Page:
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History of Woodmen of the World

Woodmen of the World is a fraternal benefit society with open membership in the United States. It was founded in Omaha, Nebraska by Joseph Cullen Root on June 6, 1890. One of his objectives was to provide a decent burial for all members. Root made a special effort to honor deceased Woodmen by creating Woodmen Memorial Day, celebrated on June 6 each year. The following statement is included in the Objectives of Woodcraft: "... to give honorable burial to our sacred dead ..." The Society's long standing motto is "no Woodmen shall rest in an unmarked grave."

In the beginning, there was no office space. The first Woodmen of the World certificates were issued from the home of Secretary John T. Yates. The organization opened its first office when space was donated rent-free for six months by the owner of the Sheeley Block at 15th and Howard Streets in Omaha.

The first certificate of membership was issued to William A. McCully of Independence, Kansas, on December 29, 1890. Six months later, the first death claim was paid on the life of teenager, Willie O. Warner, who drowned on June 14, 1891, in Niles, Michigan.

Woodmen of the World's first financial statement, dated December 31, 1891, listed receipts of $59,753.31 and disbursements of $58,876.22, with a balance on hand of only $877.09. By 1900, the Society had $219 million of life insurance in force.

Early Woodmen certificates provided for a death and a monument benefit. Gravestones were originally furnished to members free of charge and later were offered only to those who purchased a $100 rider to their certificates.

Grave Stones

Styles of stones varied from elaborate to very simple. Some resemble a tree stump, others a stack of cut wood. There are elaborate hand-carved monuments, simple stone markers and stake-type markers driven into the ground. Woodmen gravestones were originally intended to be a uniform design sent by the Home Office to local stonecutters, but not all the cutters followed the design. Some used their own interpretation of the Woodmen design which they felt was more appropriate. The result was a wide range of designs that reflected members' personal tastes and included elements that were symbolic of Woodmen ceremonies or rituals. The tree stump, part of the Society's logo, is the most common symbol used. The traditional monument had four objects on it. They were the Maul, Axe, Wedge and the Dove. The motto "Dum Tacet Clamat" appears on many stones. It is Latin meaning "though silent, he speaks". Many stand approximately four to five feet high.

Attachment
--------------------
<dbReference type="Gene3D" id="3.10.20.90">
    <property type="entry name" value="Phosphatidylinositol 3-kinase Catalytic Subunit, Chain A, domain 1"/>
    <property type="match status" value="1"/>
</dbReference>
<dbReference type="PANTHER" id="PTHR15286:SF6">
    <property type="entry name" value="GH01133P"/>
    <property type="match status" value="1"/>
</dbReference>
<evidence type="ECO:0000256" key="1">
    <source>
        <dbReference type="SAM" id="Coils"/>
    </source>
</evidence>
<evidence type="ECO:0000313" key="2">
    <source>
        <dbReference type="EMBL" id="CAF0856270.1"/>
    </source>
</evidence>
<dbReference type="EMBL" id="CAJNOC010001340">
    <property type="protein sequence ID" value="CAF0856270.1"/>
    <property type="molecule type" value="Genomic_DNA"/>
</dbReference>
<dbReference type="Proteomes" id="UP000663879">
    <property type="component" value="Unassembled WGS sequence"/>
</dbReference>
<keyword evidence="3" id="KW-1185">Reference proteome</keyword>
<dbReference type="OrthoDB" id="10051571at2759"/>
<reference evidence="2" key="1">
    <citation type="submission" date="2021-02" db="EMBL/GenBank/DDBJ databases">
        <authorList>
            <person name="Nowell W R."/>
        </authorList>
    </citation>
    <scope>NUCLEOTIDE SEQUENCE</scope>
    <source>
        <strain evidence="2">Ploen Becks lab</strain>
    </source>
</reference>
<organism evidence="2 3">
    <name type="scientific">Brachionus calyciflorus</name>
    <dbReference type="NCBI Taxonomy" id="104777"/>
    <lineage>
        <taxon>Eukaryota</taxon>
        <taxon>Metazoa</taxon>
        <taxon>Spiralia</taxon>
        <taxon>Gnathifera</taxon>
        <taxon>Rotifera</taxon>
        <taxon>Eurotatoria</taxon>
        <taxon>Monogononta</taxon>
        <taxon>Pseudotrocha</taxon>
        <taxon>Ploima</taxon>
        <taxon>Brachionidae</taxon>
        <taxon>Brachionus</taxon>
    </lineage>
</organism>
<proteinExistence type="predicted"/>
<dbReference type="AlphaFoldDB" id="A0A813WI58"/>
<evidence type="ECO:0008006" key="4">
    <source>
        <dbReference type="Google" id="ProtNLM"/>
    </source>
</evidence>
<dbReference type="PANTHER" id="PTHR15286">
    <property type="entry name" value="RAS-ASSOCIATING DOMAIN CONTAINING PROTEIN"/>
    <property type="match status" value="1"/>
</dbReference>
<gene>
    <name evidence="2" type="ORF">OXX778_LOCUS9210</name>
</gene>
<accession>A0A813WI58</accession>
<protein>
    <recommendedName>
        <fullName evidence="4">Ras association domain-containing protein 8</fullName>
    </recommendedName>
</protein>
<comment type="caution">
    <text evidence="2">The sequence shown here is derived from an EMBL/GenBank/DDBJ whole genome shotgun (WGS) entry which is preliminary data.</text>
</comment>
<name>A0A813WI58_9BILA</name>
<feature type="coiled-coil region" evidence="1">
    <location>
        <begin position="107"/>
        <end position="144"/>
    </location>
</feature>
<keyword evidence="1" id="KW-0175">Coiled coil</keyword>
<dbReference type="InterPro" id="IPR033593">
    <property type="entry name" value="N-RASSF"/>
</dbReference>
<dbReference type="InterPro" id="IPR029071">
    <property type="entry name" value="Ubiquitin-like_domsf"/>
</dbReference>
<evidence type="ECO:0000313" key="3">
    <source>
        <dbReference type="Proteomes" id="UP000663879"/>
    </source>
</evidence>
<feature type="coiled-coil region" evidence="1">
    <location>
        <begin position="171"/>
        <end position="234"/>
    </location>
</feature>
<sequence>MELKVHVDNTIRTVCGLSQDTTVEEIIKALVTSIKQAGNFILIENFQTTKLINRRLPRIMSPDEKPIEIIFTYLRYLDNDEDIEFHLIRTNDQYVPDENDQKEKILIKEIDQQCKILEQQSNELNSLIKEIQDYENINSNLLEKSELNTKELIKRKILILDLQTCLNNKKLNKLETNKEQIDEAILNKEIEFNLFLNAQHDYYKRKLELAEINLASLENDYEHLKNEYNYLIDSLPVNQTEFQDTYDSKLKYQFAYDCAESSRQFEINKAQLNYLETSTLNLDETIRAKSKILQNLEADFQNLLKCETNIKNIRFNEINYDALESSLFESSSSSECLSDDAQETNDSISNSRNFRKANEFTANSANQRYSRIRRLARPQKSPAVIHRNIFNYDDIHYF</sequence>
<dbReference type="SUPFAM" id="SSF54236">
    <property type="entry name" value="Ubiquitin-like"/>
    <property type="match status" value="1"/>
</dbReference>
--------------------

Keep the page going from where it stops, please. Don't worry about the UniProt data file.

As time passed, the stones became smaller and smaller until they were similar to the conventional style of gravestones. The cost of the hand made marble stones became prohibitive and cemeteries began prohibiting above-ground markers for maintenance reasons so the stones were finally phased out in the 1920's. The monument rider was discontinued and converted to an extra $100 of insurance protection. For many years after that, members and lodges arranged for markers and monuments on their own.

Over the years, the once popular gravestones have become a rarity. Woodmen gravestones are still scattered in cemeteries throughout the United States. Some cemeteries have special sections reserved for Woodmen members. Many lodge members across the country take time to clean and maintain the Woodmen gravestones.

Although the monument benefit is no longer included in Woodmen Life Insurance certificates, the Society does not let graves go unmarked. The same Woodmen emblem is still available, fitted with pegs, for attaching to an existing stone.

Some grave stones that look like tree trunks are not WOW stones. The trunk means the person was the head of the family and the broken branches on the stone mean that the family has been broken with the loss of the person.

Auxiliary of the Woodmen

The auxiliary of the Woodmen of the World was established in early 1891 as the Mystic Circle. The name was soon changed to Woodmen Circle. Monthly Tidings was the official publication of the Supreme Forest Woodmen Circle. After several years the Pacific area Woodmen Circle members split from the Omaha Woodmen of the World and the western members started an organization called Women of Woodcraft. In about 1917 they changed their name to Neighbors of Woodcraft. They still exist as an insurance company headquartered in Portland, Oregon.

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Last Updated 4/26/2009